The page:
In Whatcom and Skagit Counties, despite a long history of logging, mining, agriculture, human settlement, and other development, substantial areas remain largely untouched since vast stands of old-growth forest were first cut-over in the late 1800s and early 1900s. Some forest lands, including many thousands of acres of state-owned forest, have reached age classes greater than seventy years, and small amounts of old-growth forest and other relatively pristine habitats still exist. Few paved roads penetrate the Corridor and urban-level development is largely non-existent.

The Corridor also offers exceptional opportunities for recreation, including hiking, biking, wildlife viewing, canoeing, kayaking, rafting, and a long list of other low-impact activities. Plans have been drafted for both regional and localized trail systems, including a multi-agency master plan for an 80-mile nonmotorized trail system in the Chuckanut Mountains south of Bellingham.

Important historic and cultural values also exist, though not well documented in many instances. Scenic values are very high, especially in the vicinity of Mount Baker and the Twin Sisters Range, in the South Fork Valley, around Lake Whatcom, and in the Chuckanut Mountains and Blanchard Mountain, where at 2,000 feet above sea level, atop a 300-foot cliff at Oyster Dome, one can enjoy a naturally unobstructed view of the San Juan Islands and three mountain ranges (Cascades, Olympics and B.C. Coast Range).

Securing What's Wild

A great deal of conservation work has been accomplished in and around the North Cascades Corridor in recent years, including preservation of the two largest remaining stands of privately-owned old-growth; public acquisition of park lands and other extensive forest lands in the Chuckanut Mountains; ongoing conservation initiatives in the Lake Whatcom watershed; acquisition of an historic homestead and more than two miles of adjoining riparian habitat along the South Fork Nooksack River; and designation of a regional park and preserve at Squires Lake.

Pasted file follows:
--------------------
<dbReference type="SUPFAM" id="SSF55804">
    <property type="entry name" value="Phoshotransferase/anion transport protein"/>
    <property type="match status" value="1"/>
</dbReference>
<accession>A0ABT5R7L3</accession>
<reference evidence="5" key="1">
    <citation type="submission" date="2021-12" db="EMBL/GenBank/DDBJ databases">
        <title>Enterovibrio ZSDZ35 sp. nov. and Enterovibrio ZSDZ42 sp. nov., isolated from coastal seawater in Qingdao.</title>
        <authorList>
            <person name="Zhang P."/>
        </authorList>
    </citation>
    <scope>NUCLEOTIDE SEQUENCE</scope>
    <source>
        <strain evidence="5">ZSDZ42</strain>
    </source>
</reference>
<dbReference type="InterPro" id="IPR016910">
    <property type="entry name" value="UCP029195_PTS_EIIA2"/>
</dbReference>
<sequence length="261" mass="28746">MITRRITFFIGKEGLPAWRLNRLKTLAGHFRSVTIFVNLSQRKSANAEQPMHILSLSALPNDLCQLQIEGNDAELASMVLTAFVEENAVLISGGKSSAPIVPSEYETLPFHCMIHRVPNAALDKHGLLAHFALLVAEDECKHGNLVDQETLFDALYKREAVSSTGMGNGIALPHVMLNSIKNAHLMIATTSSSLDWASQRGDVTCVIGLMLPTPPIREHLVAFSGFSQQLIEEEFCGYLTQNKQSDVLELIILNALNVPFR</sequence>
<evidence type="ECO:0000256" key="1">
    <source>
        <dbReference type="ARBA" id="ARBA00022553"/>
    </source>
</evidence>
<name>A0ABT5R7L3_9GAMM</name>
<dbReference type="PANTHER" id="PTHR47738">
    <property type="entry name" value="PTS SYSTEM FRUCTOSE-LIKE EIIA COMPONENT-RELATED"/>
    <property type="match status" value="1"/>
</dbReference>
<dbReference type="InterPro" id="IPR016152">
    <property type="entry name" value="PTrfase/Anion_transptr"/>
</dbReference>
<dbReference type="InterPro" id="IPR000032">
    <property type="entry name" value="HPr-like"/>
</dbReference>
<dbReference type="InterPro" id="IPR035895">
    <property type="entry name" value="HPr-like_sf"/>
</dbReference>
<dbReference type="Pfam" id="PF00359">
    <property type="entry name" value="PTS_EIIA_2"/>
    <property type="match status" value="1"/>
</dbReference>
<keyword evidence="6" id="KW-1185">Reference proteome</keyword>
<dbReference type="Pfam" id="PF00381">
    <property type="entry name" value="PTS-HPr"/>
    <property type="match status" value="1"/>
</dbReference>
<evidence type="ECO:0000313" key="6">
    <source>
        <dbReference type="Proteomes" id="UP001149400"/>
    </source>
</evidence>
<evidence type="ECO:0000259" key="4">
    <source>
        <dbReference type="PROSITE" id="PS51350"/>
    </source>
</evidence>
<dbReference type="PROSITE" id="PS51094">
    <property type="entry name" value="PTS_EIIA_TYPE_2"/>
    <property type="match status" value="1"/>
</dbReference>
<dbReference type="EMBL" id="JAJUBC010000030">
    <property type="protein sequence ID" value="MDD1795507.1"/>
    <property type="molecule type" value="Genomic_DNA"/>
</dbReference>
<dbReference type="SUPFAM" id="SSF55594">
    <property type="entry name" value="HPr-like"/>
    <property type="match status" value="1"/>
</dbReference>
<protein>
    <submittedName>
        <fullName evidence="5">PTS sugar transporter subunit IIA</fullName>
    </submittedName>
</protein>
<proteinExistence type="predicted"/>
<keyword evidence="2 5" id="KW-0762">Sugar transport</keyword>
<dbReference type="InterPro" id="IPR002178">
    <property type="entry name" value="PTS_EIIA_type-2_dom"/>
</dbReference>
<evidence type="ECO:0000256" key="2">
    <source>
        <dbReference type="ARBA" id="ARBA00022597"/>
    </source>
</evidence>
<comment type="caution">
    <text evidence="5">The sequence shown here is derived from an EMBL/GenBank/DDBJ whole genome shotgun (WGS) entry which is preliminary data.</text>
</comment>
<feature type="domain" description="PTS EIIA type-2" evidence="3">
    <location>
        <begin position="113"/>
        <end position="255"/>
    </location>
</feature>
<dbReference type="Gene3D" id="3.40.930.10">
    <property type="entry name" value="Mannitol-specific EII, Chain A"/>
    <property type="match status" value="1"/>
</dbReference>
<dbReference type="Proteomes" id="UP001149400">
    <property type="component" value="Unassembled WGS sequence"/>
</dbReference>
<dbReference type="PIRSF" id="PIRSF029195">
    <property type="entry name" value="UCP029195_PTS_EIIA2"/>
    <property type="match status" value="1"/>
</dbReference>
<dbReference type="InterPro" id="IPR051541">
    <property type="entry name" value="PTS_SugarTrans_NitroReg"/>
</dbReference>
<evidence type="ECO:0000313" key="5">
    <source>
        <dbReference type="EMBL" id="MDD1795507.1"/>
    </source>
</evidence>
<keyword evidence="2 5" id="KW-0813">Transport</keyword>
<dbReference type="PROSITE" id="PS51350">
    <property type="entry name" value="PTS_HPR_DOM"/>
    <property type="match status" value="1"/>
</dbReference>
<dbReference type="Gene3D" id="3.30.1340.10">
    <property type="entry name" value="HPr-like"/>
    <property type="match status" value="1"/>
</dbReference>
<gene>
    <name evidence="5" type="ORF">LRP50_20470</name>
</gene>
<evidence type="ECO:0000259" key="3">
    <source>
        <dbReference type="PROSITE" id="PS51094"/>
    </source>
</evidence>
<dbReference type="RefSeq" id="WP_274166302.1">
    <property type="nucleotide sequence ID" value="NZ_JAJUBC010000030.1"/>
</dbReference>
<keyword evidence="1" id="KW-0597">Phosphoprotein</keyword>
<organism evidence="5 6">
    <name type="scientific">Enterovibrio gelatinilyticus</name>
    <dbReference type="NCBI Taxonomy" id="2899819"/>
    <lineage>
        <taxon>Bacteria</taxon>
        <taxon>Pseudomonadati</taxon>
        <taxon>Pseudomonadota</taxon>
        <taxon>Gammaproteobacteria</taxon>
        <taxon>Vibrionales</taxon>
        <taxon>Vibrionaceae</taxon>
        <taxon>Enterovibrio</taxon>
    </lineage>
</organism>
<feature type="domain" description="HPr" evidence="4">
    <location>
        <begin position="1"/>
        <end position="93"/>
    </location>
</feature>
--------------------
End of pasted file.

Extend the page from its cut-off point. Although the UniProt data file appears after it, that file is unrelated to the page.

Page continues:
A citizen-led effort seeks to transfer between 3,100 and 4,800 acres of Washington DNR-managed land in the Chuckanuts to Natural Resources Conservation Area status or an equivalent level of protection (see Blanchard Mountain for more). The City of Bellingham has developed a land-acquisition program in the Lake Whatcom watershed to ensure protection of its municipal water supply. Efforts to restore threatened salmon runs, to clean up Puget Sound, and to create a marine sanctuary in the Northwest Straits will also likely benefit the future integrity of the Corridor.

The Corridor Project is a grassroots-driven initiative to address biodiversity, threatened ecosystems, wildland recreation, water quality and sustainable development issues at a landscape level. Perhaps nowhere else in Washington State is there a more favorable opportunity to protect and restore, from craggy summit to glimmering tidepool, an ecologically intact corridor of this magnitude.

2007-2010 - Chuckanut Conservancy . PO Box 4003 . Bellingham WA . 98229